Primary cell culture

Primary mixed glial cultures were prepared from the cortex of 1–3-day-old Wistar rats as described [29]. Briefly, cortices free of meninges were digested with Ca2+- and Mg2+-free HBSS (Invitrogen) containing 0.05 % trypsin and 10 μg/mL DNase (Sigma) and triturated with DMEM (Invitrogen) containing 10 % heat-inactivated foetal bovine serum (FBS, Invitrogen) and 1 % penicillin-streptomycin. Dissociated cells were plated onto 75-cm2 flasks and fed every other day for 14 days. On the 15th day, the cells were treated with LPS (Escherichia coli 0111:B4, Sigma) 1 μg/mL in DMEM without FBS for 24 h. The supernatants were collected and named conditioned medium (CM). All the experimental procedures were performed in accordance with the standards of the Ethics Committee on Animal Experimentation of the Institute of Biomedical Sciences, University of São Paulo (ICB-USP) and followed all the requirements described in the Brazilian College of Animal Experimentation (COBEA) in compliance with the National Institutes of Health guide for the care and use of laboratory animals. Moreover, all efforts were made to minimize animal suffering and to reduce the number of animals used.

Cell culture

SH-SY5Y neuroblastoma cells (CRL-2266, ATCC) were maintained in DMEM supplemented with 10 % FBS, 100 Units/mL penicillin and 0.1 mg/mL streptomycin in humidified 5 % CO2 atmosphere at 37 °C. For each experiment, 1 × 105 cells were transduced with 1 × 104 infectious units per volume of lentivirus containing empty pHRIG, pHRWT α-synIG or pHRA30 [30]. Experiments were performed in 6-well or 96-well culture plates at 80 % cell confluence. SH-SY5Y cells were treated with CM, PD98059 (Millipore), peptide SN50/SN50M (Calbiochem) or sodium salicylate (NaSal, Sigma) for 24 h in DMEM with 0.1 % FBS.

Measurement of TNF-α, IL-1β and KC

The CM of mixed glial culture was collected and concentrations of tumour necrosis factor-alpha (TNF-α) and interleukin (IL)-1β were measured using commercial ELISA kits (R&D Systems), following the manufacturer’s instructions. The detection limit of the method is 10.9 (minimum) and 700 pg/mL (maximum).

Lactate dehydrogenase release assay

As described previously [31], cell viability was evaluated by lactate dehydrogenase (LDH) release into the cell culture supernatants by enzymatic test, using the Cytotox 96 kit (Promega). In brief, a volume of 50 μL of culture medium was transferred to a 96-well microplate, into which a 50 μL of substrate mix was added and incubated for 30 min at room temperature, followed by 50 μL of stop solution (1 M acetic acid). The optical density at 490 nm was measured using a microplate reader (Biochrom). The percentage of cell death was normalized to the LDH values released after exposing cells for 45 min to lysis solution (9 % Triton X-100), which was expressed as 100 % cell death.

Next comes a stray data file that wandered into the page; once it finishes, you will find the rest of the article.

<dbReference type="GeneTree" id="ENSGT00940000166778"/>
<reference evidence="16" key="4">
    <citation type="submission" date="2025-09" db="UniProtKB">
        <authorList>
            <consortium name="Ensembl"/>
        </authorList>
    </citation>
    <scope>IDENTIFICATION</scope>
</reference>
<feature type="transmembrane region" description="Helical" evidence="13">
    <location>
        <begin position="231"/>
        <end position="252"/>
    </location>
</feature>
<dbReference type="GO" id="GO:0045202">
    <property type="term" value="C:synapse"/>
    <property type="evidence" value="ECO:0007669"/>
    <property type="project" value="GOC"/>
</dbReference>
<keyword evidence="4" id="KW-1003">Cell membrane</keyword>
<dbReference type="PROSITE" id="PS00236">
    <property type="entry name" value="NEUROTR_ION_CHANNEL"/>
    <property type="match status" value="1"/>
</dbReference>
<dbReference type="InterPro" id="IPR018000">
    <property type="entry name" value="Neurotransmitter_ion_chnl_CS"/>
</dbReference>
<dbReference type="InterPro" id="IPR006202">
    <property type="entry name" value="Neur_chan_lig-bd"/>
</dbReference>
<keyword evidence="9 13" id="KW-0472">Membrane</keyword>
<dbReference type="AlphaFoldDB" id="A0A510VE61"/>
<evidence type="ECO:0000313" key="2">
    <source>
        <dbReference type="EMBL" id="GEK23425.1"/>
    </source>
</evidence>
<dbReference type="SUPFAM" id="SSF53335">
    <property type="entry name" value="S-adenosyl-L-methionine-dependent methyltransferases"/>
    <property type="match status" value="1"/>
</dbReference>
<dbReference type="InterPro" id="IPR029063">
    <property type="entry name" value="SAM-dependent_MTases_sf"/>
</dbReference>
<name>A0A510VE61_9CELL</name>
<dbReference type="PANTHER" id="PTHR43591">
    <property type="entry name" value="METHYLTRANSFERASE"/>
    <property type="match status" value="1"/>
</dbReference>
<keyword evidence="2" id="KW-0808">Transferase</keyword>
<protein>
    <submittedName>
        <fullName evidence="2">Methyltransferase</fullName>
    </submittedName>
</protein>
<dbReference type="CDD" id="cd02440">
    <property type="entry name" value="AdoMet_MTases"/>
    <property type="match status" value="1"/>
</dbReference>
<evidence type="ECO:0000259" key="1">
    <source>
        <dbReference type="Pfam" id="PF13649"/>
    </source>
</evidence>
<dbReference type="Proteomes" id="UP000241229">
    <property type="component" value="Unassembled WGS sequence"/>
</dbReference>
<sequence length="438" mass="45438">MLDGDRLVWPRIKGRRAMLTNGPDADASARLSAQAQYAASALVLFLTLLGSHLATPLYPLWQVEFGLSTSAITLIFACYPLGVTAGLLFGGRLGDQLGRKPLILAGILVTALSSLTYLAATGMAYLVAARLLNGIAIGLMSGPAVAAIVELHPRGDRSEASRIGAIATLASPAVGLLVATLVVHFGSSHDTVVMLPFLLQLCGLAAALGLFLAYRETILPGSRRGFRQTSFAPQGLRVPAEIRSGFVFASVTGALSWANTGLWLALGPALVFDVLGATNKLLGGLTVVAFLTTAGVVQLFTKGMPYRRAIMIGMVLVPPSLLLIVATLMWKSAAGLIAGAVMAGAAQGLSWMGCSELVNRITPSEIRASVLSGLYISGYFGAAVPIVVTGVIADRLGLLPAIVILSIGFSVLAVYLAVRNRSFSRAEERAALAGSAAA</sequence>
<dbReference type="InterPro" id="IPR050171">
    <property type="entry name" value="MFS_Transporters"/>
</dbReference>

Electrophoretic mobility shift assay (EMSA)

Nuclear extracts from control or treated SH-SY5Y cells were prepared as previously described [32]. Double-stranded oligonucleotide containing the NF-κB consensus sequence from Promega (5′-AGTTGAGGGGACTTTCCCAGGC-3′) was end labelled using T4 polynucleotide kinase (Promega) in the presence of γ-32P dATP. Nuclear extracts (5 μg) were incubated with 32P-labelled NF-κB probe. The binding reaction was performed at room temperature for 30 min in a reaction buffer containing 50 mM Tris-HCl pH 7.5, 250 mM NaCl, 5 mM MgCl2, 2.5 mM EDTA, 20 % glycerol, 0.25 μg/μL of poly (dI-dC) and 2.5 mM dithiothreitol. DNA protein complexes were separated by electrophoresis through a 6 % acrylamide:bis-acrylamide (37.5:1) gel in TBE (45 mM Tris, 45 mM boric acid, 0.5 mM EDTA) for 2 h at 150 V. Gels were vacuum dried for 1 h at 80 °C and exposed to X-ray film at −80 °C. For competition assays, 5 μg of nuclear extract was incubated with specific competitor (unlabelled double-stranded NF-κB consensus oligonucleotide) or a non-specific competitor (unlabelled transcription initiation factor IID [TFIID]). For supershift assay, antibodies against subunits of NF-κB (p50, p65, cRel, RelB 1:20) (Santa Cruz Biotechnology) were added into the binding reactions.

Western blot analysis

Cells were homogenized in lysis buffer (10 mM HEPES pH 7.9, 1.5 mM MgCl2, 10 mM KCl, 0.1 mM EDTA, 30 mM NaF, 3 mM orthovanadate, 0.5 mM DTT, 2 mM sodium pyrophosphate, 0.5 mM PMSF, 2 μg/mL leupeptin, 2 μg/mL antipain) and incubated on ice for 10 min. After addition of NP-40 (0.5 %), samples were vigorously mixed and centrifuged for 30 s at 12,000 × g, and the resulting supernatant was collected. Protein concentration in cell lysates was determined using a protein assay kit (Bio-Rad). The immunoblotting was performed as described previously [26]. The primary antibodies used were the following: α-synuclein (1:500, BD Transduction Laboratories), phospho-MAPK42/44 (1:2000, Cell Signalling Technology), α-tubulin (1:2000, Santa Cruz Biotechnology) and β-actin (1:2000, Sigma). The HRP-conjugated secondary antibodies (1:5000, Sigma) were applied and blots were developed using an ECL kit (Millipore).